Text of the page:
Wait a minute. . .
"You!" I blurt.
Joohyuk frowns. "What?"
When I was nine, Appa showed me a photo in the World Journal: the skinny Korean boy with the birthday just nine months before mine, with bear-life brows that have since spread proportionately over the forehead of the guy beside me. Nam Joohyuk of Maryland had won the national spelling bee, when I didn't even know a round existed beyond my fourth-grade silver-medal victory. Maybe you should put more effort into spelling, Eomma suggested.
When we turned twelve, Nam Joohyuk had his piano debut in Lincoln Center. You should practice more! Harder!
At fourteen, he won the Google Science Fair for some machine learning algorithm. How can you go to medical school with a B in biology? We'd lived the same number of years on this earth, and he'd achieved four times as much.
I told myself he had no soul. He spewed algebraic formulas on command. His fingers were sausage-swollen from his mom's chopsticks coming down on them at the keyboard.
The only time I didn't want Wonder Boy struck down by lightning was when he quit piano to warm the basketball team's bench freshman year. The World Journal was worried, my parents devastated. Who doe he think he is, Brad Pritt? Will he not go to college?
I rejoiced. For once, Joohyuk had done something off the beaten path (for an immigrant Asian American kid). And sitting on the bench—a waste of time by World Journal standards. It was the end of the Joohyuk dynasty and I'd never have to run into a clip of his latest article placed on my pillow again.
But then Wonder Boy got recruited as a running back for Yale, not the best basketball team, but who in the readership of the World Journal cared? It was Yale. He skyrocketed again in my parents; esteem and plummeted in mine. The only other World Journal prodigy I remember half as well died by suicide. His grieving parents commemorated him with a full page spread of his résumé.
"What?" Wonder Boy repeats.
Here he is. The yardstick for my never-ending life, in the flesh.
"Nothing," I say, and Wonder Boy's frown deepens.
"Never met a Suzy before." Sohee smooths things over. "Is it a nickname?"
"No, it's my actual name." I really wish Wonder Boy wasn't between us joggling his arm and leg, putting me on edge.
Sohee's brow wrinkled. "Isn't Suzy—"
"Did you want to trade seats?" Wonder Boy cuts her off, scooting from me. Sohee raises a brow. I flush. Do I smell?
"We'll be on campus in like, five minutes. Calm down. Poor Suzy will think you're like this all the time." Wonder Boy shoves his phone into his pocket and makes a fists that pops his veins out on his tan arms. What the heck is his hurry anyways?
Sighing, Sohee turns back to me. "So Suzy's—"
"They're trying to romanized Sooji, yeah." My flush deepens, my usual embarrassment quadrupled. I don't want to keep talking over Wonder Boy and annoying him.
Wonder Boy glances at me. "Guess it would be easier for the American administration to pronounced. Easy tip."
I'm surprised. He understood. Sometimes things that should be straightforward—like what's easy to pronounce yet different, or why your entire self-worth isn't at stake when you let down your parents—just aren't. If you didn't grow up like I did.
"Yeah," I say.
Not that this makes up for him being the bane of my existence.
"What's it mean anyways?" he asks.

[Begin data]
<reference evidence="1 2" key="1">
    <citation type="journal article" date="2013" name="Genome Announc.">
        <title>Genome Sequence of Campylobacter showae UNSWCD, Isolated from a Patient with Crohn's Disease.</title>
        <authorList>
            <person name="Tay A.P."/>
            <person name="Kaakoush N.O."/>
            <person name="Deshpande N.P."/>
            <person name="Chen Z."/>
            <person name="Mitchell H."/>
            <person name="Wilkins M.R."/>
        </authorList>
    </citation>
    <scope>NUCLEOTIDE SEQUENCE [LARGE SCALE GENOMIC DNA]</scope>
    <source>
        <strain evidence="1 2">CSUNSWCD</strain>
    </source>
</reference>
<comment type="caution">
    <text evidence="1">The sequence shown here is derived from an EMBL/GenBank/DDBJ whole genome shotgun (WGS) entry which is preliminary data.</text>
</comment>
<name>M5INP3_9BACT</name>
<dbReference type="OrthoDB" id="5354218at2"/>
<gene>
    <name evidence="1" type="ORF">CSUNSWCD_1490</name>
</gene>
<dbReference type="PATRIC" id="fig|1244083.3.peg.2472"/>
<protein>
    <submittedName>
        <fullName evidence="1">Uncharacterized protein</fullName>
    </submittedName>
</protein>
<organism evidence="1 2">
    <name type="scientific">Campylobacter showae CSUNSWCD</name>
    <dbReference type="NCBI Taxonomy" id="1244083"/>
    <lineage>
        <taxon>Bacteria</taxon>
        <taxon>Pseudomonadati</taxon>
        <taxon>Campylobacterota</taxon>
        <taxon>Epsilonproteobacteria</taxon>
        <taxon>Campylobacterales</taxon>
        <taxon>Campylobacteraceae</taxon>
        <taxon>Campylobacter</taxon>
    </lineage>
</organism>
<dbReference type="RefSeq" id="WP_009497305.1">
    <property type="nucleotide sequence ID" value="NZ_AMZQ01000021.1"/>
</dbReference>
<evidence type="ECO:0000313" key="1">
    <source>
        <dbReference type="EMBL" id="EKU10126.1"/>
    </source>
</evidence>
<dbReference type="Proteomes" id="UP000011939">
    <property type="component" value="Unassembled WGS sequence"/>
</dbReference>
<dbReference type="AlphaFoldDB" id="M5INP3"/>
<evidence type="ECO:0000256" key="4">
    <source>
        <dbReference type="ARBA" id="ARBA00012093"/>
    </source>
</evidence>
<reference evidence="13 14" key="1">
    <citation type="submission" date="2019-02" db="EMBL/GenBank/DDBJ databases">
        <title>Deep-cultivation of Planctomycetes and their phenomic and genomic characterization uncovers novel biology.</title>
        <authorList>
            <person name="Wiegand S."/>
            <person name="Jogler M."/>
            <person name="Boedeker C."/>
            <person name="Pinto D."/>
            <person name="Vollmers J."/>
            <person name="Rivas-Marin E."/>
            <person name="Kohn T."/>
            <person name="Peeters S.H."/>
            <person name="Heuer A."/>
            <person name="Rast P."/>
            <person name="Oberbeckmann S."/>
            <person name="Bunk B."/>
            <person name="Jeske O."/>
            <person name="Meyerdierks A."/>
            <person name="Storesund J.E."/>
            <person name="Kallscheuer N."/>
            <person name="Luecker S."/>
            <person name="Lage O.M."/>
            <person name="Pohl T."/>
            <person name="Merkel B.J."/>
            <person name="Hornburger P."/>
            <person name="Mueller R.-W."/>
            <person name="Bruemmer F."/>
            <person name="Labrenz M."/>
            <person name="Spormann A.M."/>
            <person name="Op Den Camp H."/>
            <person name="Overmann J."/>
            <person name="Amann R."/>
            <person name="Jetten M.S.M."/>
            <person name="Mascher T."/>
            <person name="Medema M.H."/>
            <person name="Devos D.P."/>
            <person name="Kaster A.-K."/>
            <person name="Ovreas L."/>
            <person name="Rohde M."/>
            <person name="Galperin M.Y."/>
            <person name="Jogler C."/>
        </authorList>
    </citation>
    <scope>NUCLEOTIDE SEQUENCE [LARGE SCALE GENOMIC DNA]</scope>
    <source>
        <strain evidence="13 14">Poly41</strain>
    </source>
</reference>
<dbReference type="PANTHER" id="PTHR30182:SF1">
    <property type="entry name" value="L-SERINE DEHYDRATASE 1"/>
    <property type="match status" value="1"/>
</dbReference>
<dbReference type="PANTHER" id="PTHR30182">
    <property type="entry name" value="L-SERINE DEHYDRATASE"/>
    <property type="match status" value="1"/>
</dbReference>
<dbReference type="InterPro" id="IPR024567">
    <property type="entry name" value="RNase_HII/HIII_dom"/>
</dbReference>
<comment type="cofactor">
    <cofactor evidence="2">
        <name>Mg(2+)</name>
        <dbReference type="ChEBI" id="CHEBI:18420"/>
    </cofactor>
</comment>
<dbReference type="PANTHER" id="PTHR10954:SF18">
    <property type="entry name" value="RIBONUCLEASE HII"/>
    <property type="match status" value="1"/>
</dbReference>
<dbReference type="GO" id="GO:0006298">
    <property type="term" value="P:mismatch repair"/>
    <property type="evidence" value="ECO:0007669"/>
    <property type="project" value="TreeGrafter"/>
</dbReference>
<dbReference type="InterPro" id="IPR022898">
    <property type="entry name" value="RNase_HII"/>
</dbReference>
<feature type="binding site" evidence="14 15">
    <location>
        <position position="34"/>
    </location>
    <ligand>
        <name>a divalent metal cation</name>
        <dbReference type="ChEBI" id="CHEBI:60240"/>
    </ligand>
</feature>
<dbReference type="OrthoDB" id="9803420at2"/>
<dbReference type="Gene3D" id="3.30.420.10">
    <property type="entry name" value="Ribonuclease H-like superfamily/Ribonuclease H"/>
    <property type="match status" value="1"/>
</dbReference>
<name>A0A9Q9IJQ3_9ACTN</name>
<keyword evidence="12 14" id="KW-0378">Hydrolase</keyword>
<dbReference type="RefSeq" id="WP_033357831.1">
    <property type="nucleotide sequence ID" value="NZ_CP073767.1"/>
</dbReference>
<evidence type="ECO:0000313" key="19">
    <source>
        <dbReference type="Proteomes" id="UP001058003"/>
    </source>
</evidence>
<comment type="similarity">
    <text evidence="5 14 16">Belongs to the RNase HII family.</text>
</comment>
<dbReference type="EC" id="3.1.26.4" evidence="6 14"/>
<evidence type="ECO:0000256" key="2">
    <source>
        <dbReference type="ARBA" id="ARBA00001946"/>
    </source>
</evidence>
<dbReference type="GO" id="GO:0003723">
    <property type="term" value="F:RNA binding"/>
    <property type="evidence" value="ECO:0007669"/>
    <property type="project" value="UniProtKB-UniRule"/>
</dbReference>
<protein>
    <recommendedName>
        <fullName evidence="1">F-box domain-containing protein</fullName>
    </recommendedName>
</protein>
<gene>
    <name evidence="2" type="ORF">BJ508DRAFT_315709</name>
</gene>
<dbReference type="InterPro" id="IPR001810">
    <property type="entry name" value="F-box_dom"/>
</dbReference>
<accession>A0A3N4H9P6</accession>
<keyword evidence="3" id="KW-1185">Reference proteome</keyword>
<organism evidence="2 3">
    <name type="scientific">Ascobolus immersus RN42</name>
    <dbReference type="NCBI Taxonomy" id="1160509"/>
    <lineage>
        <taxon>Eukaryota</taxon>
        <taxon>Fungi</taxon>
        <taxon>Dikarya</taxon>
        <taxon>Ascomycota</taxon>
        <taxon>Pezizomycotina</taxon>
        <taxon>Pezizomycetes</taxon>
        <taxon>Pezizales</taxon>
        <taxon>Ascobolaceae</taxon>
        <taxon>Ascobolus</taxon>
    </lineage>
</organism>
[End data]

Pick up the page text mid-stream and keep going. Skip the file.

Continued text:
Why am I so weirdly fascinated by the stubble on his jaw?
"Wiser than others. Remember, I didn't pick it."
"Suzy the Wise. I like it," he says.
I can't help a small snort. He can't mean it.
"No, really. Better than my name. Emotional and need to feel love; what a way to describe myself."
I press my lips together, then admit. "That's hilarious."
He groans. "No, it's not. My parents said I cried as soon as I was born and the Joohyuk popped into their mind. At least my sister got a normal name, Josie."
I can't help smiling. "She sounds like a little like my sister, she doesn't want a normal name and wanted to be different, so she got my parents to legally change her name to Korean." I would not have expected this for Wonder Boy.
He looks out the windshield, knee still jiggling, thumb running under his fingers, bored again with this mortal conversation.
Okay, fine. I face out my own window, my cheeks heated. The world feels jarringly off, as if I've dropped into a parallel universe, crowded with strange cars, oblong street signs, speed limits in kilometers, and Korean characters with romanized words. Then the elevated highway lifts us into tree-covered landscaping. Traditional and modern buildings worked together.
Toto, I'm not in Arizona anymore—and I'm not sure how I feel about it. Disoriented, still mad, but also . . . intrigued.
"Sooji, eotteon il-eul wihae gagee deulleoyahanayo?" Jungwoo says.
"I, uh, sorry, I don't understand—"
"He's asking if you need to stop at a store for anything," Wonder Boy says.
I flush. I don't need his help. "Oh, uh, no. No, I don't. And it's Suzy. No one calls me Sooji."
Wonder Boy responds in fluent Korean, conveying my answer, and then some. He even pulls off the elder-speak demeanor shift—his tone more deferential and respectful.
Of course he does.
Maybe it's the universe's idea of a cruel joke that on this trip, which my parents have forced on me, I've bumped right up against their measuring stick.
"If you speak Korean already"—I can't keep the bitterness from my voice—"why'd your parents make you come?"
"Oh, they didn't." His eyes flicker to me. "I came on my own. Sohee and I have family here, so we visit every summer.
Wonder Boy chose to attend Korean summer school. Enough said.
"It's different when you're at Yonsei, of course," Sohee says. "What about you? Why'd you decide to come?"